Man Sues Archdiocese of Los Angeles, Cardinal Mahony and Ex-priest at Center of Abuse Scandal
By Richard Winston
Los Angeles Times
February 12, 2020
|Former Catholic priest Michael Baker, right, at his sentencing in December 2007. At the time, the Los Angeles Archdiocese, where much of his abuse occurred, was issuing checks to hundreds of alleged abuse victims.(Mel Melcon / Los Angeles Times)|
A 32-year-old man filed a lawsuit Wednesday against the Archdiocese of Los Angeles, Cardinal Roger Mahony and an ex-priest who was returned to parish duties even after admitting to molesting children.
Mahony went on to reassign Father Michael Baker to several other Roman Catholic parishes, where he was accused of abusing more boys, many of them immigrants.
The lawsuit is one of the first cases filed against Mahony, formerly the archbishop of Los Angeles, since California enacted legislation last year that sets aside the statute of limitations and provides more time for victims of childhood sexual abuse to seek civil damages.
Baker has been accused of molesting at least 23 boys during his decades in the priesthood. He was convicted in 2007 of abusing two boys and sentenced to 10 years in prison.
Wednesday’s lawsuit was filed by a man identified only as John Doe, who alleges he was repeatedly sexually abused from about age 6 to 10, between 1993 and 1997, at St. Columbkille Church in South Los Angeles. Baker confided to Mahony in 1986 that he had molested two boys.
Mahony was a well-regarded and powerful figure who led the nation’s largest diocese. It was the Baker case that more than any other incident led to his downfall and semi-exiled retirement. In 2013, his successor, Archbishop Jose Gomez, relieved Mahony of all public duties over his mishandling of clergy sexual abuse after the release of thousands of documents that revealed the extent of his knowledge.
“This case represents one more sordid example of the efforts of Cardinal Mahony to hide and enable assault on children by a serial pedophile priest,” said attorney John Manly, whose law firm was part of massive litigation that saw the archdiocese pay out more than $700 million in settlements. “Many victims were denied access to the courts since the 1990s by California’s outdated statute of limitations.”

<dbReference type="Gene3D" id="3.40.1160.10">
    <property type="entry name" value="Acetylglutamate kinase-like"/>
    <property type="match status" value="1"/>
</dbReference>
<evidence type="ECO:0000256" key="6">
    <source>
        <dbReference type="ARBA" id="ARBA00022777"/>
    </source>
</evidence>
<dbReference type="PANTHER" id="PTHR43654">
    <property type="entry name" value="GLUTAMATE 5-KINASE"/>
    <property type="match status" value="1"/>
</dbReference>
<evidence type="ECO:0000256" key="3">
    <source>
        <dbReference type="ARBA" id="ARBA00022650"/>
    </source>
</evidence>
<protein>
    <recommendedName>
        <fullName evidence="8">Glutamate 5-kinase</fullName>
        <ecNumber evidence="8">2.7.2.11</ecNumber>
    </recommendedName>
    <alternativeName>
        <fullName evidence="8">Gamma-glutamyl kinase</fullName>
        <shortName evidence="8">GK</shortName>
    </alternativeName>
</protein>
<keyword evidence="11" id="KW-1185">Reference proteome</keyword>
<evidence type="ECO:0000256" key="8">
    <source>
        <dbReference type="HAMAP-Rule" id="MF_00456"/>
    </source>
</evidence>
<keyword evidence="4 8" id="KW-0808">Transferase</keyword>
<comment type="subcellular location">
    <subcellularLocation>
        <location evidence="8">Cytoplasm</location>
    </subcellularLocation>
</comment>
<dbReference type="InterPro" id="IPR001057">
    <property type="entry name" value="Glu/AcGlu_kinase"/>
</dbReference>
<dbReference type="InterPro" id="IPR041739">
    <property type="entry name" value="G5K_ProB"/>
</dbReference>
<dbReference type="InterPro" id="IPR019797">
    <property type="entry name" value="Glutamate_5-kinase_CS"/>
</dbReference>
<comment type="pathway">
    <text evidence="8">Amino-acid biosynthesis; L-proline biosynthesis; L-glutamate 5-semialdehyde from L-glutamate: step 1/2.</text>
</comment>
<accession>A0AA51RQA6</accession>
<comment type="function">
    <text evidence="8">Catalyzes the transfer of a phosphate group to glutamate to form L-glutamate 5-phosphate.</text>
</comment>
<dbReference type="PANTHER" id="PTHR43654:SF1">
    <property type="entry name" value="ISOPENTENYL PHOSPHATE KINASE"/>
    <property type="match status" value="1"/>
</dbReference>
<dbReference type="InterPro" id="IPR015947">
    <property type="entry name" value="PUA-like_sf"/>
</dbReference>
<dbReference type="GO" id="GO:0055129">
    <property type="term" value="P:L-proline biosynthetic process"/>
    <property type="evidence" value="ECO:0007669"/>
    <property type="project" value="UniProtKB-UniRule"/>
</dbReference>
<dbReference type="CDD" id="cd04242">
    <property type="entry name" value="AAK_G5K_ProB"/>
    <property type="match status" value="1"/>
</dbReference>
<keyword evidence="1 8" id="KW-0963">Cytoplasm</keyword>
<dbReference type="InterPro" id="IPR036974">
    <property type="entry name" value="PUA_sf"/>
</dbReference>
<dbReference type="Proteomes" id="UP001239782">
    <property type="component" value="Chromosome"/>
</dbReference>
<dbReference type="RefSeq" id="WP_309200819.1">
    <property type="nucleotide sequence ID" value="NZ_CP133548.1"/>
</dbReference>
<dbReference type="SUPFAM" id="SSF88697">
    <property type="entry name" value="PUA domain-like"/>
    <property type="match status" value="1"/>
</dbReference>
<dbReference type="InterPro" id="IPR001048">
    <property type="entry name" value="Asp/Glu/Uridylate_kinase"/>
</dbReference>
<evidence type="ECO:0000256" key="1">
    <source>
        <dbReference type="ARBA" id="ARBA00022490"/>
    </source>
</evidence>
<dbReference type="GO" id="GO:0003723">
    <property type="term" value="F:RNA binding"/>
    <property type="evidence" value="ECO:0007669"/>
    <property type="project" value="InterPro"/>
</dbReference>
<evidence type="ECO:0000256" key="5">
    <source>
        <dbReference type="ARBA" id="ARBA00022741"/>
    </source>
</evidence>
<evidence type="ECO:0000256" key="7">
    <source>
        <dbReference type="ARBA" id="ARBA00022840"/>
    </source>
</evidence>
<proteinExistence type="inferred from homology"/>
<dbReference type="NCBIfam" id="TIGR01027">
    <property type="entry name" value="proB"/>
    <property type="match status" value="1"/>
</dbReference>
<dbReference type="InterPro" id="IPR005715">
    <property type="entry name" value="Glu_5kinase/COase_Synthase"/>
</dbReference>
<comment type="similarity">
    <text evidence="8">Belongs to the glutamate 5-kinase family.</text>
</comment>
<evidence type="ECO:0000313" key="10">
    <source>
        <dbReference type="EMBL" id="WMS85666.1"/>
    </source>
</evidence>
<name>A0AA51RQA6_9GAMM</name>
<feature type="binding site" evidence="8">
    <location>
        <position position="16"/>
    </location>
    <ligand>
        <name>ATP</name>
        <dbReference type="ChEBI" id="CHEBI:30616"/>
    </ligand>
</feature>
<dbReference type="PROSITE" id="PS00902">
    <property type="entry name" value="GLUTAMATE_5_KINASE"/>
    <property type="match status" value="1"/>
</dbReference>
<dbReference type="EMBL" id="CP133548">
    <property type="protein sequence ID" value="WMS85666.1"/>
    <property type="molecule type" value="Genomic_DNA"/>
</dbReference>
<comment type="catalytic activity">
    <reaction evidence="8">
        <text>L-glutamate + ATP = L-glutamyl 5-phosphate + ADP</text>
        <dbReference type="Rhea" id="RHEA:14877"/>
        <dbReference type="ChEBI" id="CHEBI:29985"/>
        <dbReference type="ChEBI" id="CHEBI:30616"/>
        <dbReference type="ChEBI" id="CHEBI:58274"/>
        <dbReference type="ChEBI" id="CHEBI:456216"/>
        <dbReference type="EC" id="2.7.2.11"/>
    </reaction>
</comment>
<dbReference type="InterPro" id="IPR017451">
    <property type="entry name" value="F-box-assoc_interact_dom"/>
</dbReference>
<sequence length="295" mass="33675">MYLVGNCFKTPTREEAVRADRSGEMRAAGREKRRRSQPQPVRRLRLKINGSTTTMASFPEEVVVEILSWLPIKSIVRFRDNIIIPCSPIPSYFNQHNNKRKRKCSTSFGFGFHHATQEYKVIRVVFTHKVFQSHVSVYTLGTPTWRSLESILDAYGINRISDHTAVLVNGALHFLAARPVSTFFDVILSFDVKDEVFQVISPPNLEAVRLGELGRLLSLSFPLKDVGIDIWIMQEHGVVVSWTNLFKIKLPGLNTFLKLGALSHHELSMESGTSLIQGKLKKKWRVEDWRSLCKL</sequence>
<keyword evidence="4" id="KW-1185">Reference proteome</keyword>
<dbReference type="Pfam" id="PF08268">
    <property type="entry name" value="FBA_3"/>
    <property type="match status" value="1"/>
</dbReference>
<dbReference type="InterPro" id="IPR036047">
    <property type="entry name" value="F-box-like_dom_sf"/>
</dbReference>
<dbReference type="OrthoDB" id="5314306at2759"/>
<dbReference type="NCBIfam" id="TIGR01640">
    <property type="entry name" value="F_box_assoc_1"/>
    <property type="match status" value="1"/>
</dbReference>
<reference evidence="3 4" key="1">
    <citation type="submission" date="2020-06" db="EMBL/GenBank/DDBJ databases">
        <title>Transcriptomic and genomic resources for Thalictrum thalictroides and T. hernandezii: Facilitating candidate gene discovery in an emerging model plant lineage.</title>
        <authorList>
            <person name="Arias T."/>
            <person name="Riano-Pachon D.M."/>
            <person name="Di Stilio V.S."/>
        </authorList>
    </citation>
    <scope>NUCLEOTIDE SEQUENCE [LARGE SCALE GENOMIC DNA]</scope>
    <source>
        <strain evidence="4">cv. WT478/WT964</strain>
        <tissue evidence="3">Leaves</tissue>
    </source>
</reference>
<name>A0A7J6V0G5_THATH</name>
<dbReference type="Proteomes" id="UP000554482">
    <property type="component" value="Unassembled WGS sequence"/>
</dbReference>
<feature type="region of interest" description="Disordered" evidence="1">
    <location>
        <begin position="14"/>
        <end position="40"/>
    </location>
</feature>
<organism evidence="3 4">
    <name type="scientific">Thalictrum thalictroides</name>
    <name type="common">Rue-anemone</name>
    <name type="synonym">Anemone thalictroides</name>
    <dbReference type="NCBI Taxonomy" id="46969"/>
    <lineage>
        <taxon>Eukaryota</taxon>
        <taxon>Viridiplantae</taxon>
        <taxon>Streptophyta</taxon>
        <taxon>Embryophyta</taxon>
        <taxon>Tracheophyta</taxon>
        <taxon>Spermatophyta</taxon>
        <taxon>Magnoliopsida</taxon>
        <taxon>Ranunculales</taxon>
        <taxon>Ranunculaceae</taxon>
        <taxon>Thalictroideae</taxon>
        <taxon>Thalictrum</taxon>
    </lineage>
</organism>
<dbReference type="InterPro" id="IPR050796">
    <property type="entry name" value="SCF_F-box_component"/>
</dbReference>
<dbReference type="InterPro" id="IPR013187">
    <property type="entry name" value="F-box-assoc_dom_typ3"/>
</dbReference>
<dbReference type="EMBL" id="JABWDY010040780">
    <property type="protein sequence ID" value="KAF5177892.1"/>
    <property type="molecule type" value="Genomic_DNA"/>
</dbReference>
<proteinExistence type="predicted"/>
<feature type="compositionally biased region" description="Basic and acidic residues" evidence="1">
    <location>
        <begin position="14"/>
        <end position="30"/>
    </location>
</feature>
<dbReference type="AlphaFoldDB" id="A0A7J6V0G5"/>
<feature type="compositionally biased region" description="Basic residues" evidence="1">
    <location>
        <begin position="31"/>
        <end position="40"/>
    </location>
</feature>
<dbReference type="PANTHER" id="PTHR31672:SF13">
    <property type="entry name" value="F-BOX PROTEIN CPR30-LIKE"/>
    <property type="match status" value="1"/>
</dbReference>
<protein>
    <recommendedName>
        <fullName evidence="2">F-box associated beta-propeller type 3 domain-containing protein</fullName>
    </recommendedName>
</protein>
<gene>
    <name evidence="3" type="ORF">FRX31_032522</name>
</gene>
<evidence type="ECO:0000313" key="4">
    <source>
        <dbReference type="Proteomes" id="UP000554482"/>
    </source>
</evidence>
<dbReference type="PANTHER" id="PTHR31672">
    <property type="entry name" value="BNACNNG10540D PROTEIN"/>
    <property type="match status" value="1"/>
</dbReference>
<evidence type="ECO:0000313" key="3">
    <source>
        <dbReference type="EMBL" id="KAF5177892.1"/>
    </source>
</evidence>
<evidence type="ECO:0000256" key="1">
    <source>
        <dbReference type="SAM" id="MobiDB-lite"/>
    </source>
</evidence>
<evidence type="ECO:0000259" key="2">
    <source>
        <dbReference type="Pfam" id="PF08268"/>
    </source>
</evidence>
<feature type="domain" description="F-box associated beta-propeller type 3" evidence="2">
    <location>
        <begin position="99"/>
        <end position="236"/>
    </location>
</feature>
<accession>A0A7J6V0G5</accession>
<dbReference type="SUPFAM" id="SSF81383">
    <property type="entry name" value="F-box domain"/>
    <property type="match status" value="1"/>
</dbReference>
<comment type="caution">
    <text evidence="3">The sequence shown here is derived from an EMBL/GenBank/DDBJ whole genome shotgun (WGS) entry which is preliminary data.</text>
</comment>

In a statement Wednesday, the archdiocese said Baker deceived an array of people.
“The Archdiocese has expressed deep regret for the mistakes made in handling the case of former priest, Michael Baker, and has implemented many changes and reforms in the thirty years since to ensure that parishes, schools and ministries continue to be safe places for all in our communities,” it said.
The new state legislation is expected to renew mass litigation against the Catholic Church and other institutions with knowledge of abusers’ histories.
Mahony, who retired in 2011, has blogged and sought to represent immigrant causes, but he remains a controversial figure.
Internal church records showed that in a note to the cardinal, Baker first broached his need to talk after Mahony appealed for priests to report inappropriate behavior.
“During the priest retreat … you provided us with an invitation to talk to you about the shadow that some of us might have,” Baker wrote. “I would like to take you up on the invitation.”
At a spiritual retreat in late December 1986, Baker made a full confession.
Baker would later tell The Times that Mahony did not press him for the identities of his victims.
Mahony transferred Baker to a New Mexico treatment facility. Police were not notified and no effort was made to contact the victims. Mahony returned Baker to ministry in the Los Angeles Archdiocese in 1987.
Mahony informed Baker that he was not permitted to be left alone with a child. The lawsuit claims that Baker violated this directive on no less than three documented occasions, all of which were observed by archdiocesan personnel.
Baker remained in ministry until 2000, when he was defrocked. In 2002, as the clergy abuse scandal came to the public’s attention, it was revealed the archdiocese secretly paid $1 million to Baker’s victims.
In 2007, Baker pleaded guilty to a dozen counts of molestation against two boys. He was sentenced to 10 years in prison but was released in 2011 because of credit for time served.
Subsequent lawsuits against the archdiocese led four men to receive a $9.9 million in 2013 as part of an agreement to settle their legal actions against Baker.